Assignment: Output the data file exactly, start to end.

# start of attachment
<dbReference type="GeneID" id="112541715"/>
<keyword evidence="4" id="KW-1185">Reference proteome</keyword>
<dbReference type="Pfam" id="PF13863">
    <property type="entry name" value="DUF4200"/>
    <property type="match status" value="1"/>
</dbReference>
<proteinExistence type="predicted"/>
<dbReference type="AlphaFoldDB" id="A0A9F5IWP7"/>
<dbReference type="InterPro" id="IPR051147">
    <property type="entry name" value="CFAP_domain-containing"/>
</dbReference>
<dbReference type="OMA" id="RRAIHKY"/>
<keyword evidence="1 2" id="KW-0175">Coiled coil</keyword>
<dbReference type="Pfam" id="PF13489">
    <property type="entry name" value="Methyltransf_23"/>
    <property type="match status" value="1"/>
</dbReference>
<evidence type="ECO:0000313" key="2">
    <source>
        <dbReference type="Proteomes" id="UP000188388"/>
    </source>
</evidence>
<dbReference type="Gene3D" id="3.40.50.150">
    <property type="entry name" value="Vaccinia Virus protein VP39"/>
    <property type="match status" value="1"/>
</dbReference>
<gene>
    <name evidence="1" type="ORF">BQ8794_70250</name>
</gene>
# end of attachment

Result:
<dbReference type="GeneID" id="112541715"/>
<keyword evidence="4" id="KW-1185">Reference proteome</keyword>
<dbReference type="Pfam" id="PF13863">
    <property type="entry name" value="DUF4200"/>
    <property type="match status" value="1"/>
</dbReference>
<proteinExistence type="predicted"/>
<dbReference type="AlphaFoldDB" id="A0A9F5IWP7"/>
<dbReference type="InterPro" id="IPR051147">
    <property type="entry name" value="CFAP_domain-containing"/>
</dbReference>
<dbReference type="OMA" id="RRAIHKY"/>
<keyword evidence="1 2" id="KW-0175">Coiled coil</keyword>
<dbReference type="Pfam" id="PF13489">
    <property type="entry name" value="Methyltransf_23"/>
    <property type="match status" value="1"/>
</dbReference>
<evidence type="ECO:0000313" key="2">
    <source>
        <dbReference type="Proteomes" id="UP000188388"/>
    </source>
</evidence>
<dbReference type="Gene3D" id="3.40.50.150">
    <property type="entry name" value="Vaccinia Virus protein VP39"/>
    <property type="match status" value="1"/>
</dbReference>
<gene>
    <name evidence="1" type="ORF">BQ8794_70250</name>
</gene>